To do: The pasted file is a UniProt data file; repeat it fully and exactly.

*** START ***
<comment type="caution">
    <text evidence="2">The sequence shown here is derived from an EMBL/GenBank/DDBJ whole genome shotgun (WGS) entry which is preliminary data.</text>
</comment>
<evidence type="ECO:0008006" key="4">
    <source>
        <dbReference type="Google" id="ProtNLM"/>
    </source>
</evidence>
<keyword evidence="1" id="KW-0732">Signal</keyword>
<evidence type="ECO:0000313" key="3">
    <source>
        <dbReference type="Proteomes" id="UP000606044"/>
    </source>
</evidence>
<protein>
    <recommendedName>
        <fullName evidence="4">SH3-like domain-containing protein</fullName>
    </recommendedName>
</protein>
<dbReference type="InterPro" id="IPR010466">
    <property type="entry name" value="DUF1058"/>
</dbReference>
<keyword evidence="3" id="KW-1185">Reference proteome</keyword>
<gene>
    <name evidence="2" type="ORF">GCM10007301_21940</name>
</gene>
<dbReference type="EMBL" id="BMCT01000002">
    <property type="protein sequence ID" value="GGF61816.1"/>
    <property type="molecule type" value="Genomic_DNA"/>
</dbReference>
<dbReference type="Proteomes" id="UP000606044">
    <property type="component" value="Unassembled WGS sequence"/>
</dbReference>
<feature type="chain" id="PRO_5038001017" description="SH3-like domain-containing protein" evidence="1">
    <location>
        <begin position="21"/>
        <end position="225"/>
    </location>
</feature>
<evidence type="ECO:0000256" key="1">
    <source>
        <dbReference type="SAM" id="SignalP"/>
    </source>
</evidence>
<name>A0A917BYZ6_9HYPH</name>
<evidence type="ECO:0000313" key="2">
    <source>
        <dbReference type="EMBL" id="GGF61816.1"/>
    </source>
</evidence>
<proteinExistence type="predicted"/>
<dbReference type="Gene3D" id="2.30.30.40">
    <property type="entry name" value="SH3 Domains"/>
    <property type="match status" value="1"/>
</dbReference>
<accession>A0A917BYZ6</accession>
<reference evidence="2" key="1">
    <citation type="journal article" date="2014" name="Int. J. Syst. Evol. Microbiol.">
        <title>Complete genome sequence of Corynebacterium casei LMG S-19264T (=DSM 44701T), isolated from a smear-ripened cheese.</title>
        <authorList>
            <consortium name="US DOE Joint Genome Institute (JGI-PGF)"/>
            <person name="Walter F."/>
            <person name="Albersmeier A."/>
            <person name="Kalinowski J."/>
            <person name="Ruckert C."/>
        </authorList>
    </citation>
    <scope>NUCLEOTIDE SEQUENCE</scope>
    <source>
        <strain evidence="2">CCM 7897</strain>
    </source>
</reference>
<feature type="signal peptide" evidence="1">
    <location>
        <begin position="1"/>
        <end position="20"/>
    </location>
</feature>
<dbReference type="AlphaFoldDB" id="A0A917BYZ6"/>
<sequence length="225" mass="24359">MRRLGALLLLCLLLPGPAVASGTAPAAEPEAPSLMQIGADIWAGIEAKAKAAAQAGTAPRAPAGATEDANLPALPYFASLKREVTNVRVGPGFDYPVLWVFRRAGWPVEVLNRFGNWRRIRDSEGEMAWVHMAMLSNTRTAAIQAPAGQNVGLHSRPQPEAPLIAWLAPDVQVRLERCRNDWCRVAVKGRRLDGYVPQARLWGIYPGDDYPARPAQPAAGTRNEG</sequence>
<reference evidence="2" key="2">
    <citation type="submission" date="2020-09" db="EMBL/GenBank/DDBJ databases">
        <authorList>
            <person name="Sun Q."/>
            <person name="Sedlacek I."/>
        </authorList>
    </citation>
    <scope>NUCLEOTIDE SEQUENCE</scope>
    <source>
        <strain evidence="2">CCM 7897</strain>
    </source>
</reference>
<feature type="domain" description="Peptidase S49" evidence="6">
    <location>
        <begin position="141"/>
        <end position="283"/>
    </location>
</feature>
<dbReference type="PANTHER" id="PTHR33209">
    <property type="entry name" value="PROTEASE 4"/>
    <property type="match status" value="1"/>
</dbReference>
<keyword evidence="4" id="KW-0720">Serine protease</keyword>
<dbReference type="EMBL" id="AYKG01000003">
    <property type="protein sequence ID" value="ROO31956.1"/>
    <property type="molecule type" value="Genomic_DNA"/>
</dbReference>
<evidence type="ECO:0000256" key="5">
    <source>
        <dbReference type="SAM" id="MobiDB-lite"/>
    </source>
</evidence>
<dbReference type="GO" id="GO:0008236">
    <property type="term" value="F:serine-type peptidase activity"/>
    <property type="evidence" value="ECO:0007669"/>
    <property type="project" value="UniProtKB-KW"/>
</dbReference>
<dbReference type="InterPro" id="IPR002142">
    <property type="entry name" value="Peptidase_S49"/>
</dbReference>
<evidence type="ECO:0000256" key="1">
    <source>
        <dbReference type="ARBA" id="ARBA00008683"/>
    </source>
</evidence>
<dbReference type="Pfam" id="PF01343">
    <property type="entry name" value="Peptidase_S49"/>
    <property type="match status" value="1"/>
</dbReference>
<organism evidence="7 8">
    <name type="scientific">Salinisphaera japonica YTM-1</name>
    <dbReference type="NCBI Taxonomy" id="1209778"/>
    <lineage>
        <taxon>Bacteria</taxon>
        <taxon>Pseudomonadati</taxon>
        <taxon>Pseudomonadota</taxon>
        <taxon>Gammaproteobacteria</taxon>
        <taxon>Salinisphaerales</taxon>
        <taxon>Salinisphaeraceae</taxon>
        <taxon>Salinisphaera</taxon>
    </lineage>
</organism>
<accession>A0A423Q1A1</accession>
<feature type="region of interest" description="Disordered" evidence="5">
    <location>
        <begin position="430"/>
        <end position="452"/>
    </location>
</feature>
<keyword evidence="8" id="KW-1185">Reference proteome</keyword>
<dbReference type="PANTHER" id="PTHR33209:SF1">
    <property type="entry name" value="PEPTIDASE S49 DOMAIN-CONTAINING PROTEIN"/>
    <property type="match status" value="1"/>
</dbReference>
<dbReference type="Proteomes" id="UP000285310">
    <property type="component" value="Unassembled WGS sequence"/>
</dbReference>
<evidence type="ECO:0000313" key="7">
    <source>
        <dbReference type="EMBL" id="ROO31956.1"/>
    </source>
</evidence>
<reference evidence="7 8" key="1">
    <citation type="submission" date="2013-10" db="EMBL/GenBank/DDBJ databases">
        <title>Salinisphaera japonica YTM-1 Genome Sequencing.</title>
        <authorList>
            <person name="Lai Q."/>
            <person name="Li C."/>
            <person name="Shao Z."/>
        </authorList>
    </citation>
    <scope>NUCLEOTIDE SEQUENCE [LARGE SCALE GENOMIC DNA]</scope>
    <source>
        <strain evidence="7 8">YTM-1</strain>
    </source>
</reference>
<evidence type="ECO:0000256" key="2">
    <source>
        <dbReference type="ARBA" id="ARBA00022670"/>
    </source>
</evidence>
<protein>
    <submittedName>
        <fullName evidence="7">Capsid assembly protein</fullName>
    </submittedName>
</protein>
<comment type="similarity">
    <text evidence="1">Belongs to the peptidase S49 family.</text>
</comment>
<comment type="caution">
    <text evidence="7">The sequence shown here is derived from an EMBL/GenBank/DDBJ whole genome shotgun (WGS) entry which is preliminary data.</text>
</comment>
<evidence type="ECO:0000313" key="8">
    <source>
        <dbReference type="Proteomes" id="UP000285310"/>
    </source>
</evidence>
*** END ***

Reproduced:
<comment type="caution">
    <text evidence="2">The sequence shown here is derived from an EMBL/GenBank/DDBJ whole genome shotgun (WGS) entry which is preliminary data.</text>
</comment>
<evidence type="ECO:0008006" key="4">
    <source>
        <dbReference type="Google" id="ProtNLM"/>
    </source>
</evidence>
<keyword evidence="1" id="KW-0732">Signal</keyword>
<evidence type="ECO:0000313" key="3">
    <source>
        <dbReference type="Proteomes" id="UP000606044"/>
    </source>
</evidence>
<protein>
    <recommendedName>
        <fullName evidence="4">SH3-like domain-containing protein</fullName>
    </recommendedName>
</protein>
<dbReference type="InterPro" id="IPR010466">
    <property type="entry name" value="DUF1058"/>
</dbReference>
<keyword evidence="3" id="KW-1185">Reference proteome</keyword>
<gene>
    <name evidence="2" type="ORF">GCM10007301_21940</name>
</gene>
<dbReference type="EMBL" id="BMCT01000002">
    <property type="protein sequence ID" value="GGF61816.1"/>
    <property type="molecule type" value="Genomic_DNA"/>
</dbReference>
<dbReference type="Proteomes" id="UP000606044">
    <property type="component" value="Unassembled WGS sequence"/>
</dbReference>
<feature type="chain" id="PRO_5038001017" description="SH3-like domain-containing protein" evidence="1">
    <location>
        <begin position="21"/>
        <end position="225"/>
    </location>
</feature>
<evidence type="ECO:0000256" key="1">
    <source>
        <dbReference type="SAM" id="SignalP"/>
    </source>
</evidence>
<name>A0A917BYZ6_9HYPH</name>
<evidence type="ECO:0000313" key="2">
    <source>
        <dbReference type="EMBL" id="GGF61816.1"/>
    </source>
</evidence>
<proteinExistence type="predicted"/>
<dbReference type="Gene3D" id="2.30.30.40">
    <property type="entry name" value="SH3 Domains"/>
    <property type="match status" value="1"/>
</dbReference>
<accession>A0A917BYZ6</accession>
<reference evidence="2" key="1">
    <citation type="journal article" date="2014" name="Int. J. Syst. Evol. Microbiol.">
        <title>Complete genome sequence of Corynebacterium casei LMG S-19264T (=DSM 44701T), isolated from a smear-ripened cheese.</title>
        <authorList>
            <consortium name="US DOE Joint Genome Institute (JGI-PGF)"/>
            <person name="Walter F."/>
            <person name="Albersmeier A."/>
            <person name="Kalinowski J."/>
            <person name="Ruckert C."/>
        </authorList>
    </citation>
    <scope>NUCLEOTIDE SEQUENCE</scope>
    <source>
        <strain evidence="2">CCM 7897</strain>
    </source>
</reference>
<feature type="signal peptide" evidence="1">
    <location>
        <begin position="1"/>
        <end position="20"/>
    </location>
</feature>
<dbReference type="AlphaFoldDB" id="A0A917BYZ6"/>
<sequence length="225" mass="24359">MRRLGALLLLCLLLPGPAVASGTAPAAEPEAPSLMQIGADIWAGIEAKAKAAAQAGTAPRAPAGATEDANLPALPYFASLKREVTNVRVGPGFDYPVLWVFRRAGWPVEVLNRFGNWRRIRDSEGEMAWVHMAMLSNTRTAAIQAPAGQNVGLHSRPQPEAPLIAWLAPDVQVRLERCRNDWCRVAVKGRRLDGYVPQARLWGIYPGDDYPARPAQPAAGTRNEG</sequence>
<reference evidence="2" key="2">
    <citation type="submission" date="2020-09" db="EMBL/GenBank/DDBJ databases">
        <authorList>
            <person name="Sun Q."/>
            <person name="Sedlacek I."/>
        </authorList>
    </citation>
    <scope>NUCLEOTIDE SEQUENCE</scope>
    <source>
        <strain evidence="2">CCM 7897</strain>
    </source>
</reference>
<feature type="domain" description="Peptidase S49" evidence="6">
    <location>
        <begin position="141"/>
        <end position="283"/>
    </location>
</feature>
<dbReference type="PANTHER" id="PTHR33209">
    <property type="entry name" value="PROTEASE 4"/>
    <property type="match status" value="1"/>
</dbReference>
<keyword evidence="4" id="KW-0720">Serine protease</keyword>
<dbReference type="EMBL" id="AYKG01000003">
    <property type="protein sequence ID" value="ROO31956.1"/>
    <property type="molecule type" value="Genomic_DNA"/>
</dbReference>
<evidence type="ECO:0000256" key="5">
    <source>
        <dbReference type="SAM" id="MobiDB-lite"/>
    </source>
</evidence>
<dbReference type="GO" id="GO:0008236">
    <property type="term" value="F:serine-type peptidase activity"/>
    <property type="evidence" value="ECO:0007669"/>
    <property type="project" value="UniProtKB-KW"/>
</dbReference>
<dbReference type="InterPro" id="IPR002142">
    <property type="entry name" value="Peptidase_S49"/>
</dbReference>
<evidence type="ECO:0000256" key="1">
    <source>
        <dbReference type="ARBA" id="ARBA00008683"/>
    </source>
</evidence>
<dbReference type="Pfam" id="PF01343">
    <property type="entry name" value="Peptidase_S49"/>
    <property type="match status" value="1"/>
</dbReference>
<organism evidence="7 8">
    <name type="scientific">Salinisphaera japonica YTM-1</name>
    <dbReference type="NCBI Taxonomy" id="1209778"/>
    <lineage>
        <taxon>Bacteria</taxon>
        <taxon>Pseudomonadati</taxon>
        <taxon>Pseudomonadota</taxon>
        <taxon>Gammaproteobacteria</taxon>
        <taxon>Salinisphaerales</taxon>
        <taxon>Salinisphaeraceae</taxon>
        <taxon>Salinisphaera</taxon>
    </lineage>
</organism>
<accession>A0A423Q1A1</accession>
<feature type="region of interest" description="Disordered" evidence="5">
    <location>
        <begin position="430"/>
        <end position="452"/>
    </location>
</feature>
<keyword evidence="8" id="KW-1185">Reference proteome</keyword>
<dbReference type="PANTHER" id="PTHR33209:SF1">
    <property type="entry name" value="PEPTIDASE S49 DOMAIN-CONTAINING PROTEIN"/>
    <property type="match status" value="1"/>
</dbReference>
<dbReference type="Proteomes" id="UP000285310">
    <property type="component" value="Unassembled WGS sequence"/>
</dbReference>
<evidence type="ECO:0000313" key="7">
    <source>
        <dbReference type="EMBL" id="ROO31956.1"/>
    </source>
</evidence>
<reference evidence="7 8" key="1">
    <citation type="submission" date="2013-10" db="EMBL/GenBank/DDBJ databases">
        <title>Salinisphaera japonica YTM-1 Genome Sequencing.</title>
        <authorList>
            <person name="Lai Q."/>
            <person name="Li C."/>
            <person name="Shao Z."/>
        </authorList>
    </citation>
    <scope>NUCLEOTIDE SEQUENCE [LARGE SCALE GENOMIC DNA]</scope>
    <source>
        <strain evidence="7 8">YTM-1</strain>
    </source>
</reference>
<evidence type="ECO:0000256" key="2">
    <source>
        <dbReference type="ARBA" id="ARBA00022670"/>
    </source>
</evidence>
<protein>
    <submittedName>
        <fullName evidence="7">Capsid assembly protein</fullName>
    </submittedName>
</protein>
<comment type="similarity">
    <text evidence="1">Belongs to the peptidase S49 family.</text>
</comment>
<comment type="caution">
    <text evidence="7">The sequence shown here is derived from an EMBL/GenBank/DDBJ whole genome shotgun (WGS) entry which is preliminary data.</text>
</comment>
<evidence type="ECO:0000313" key="8">
    <source>
        <dbReference type="Proteomes" id="UP000285310"/>
    </source>
</evidence>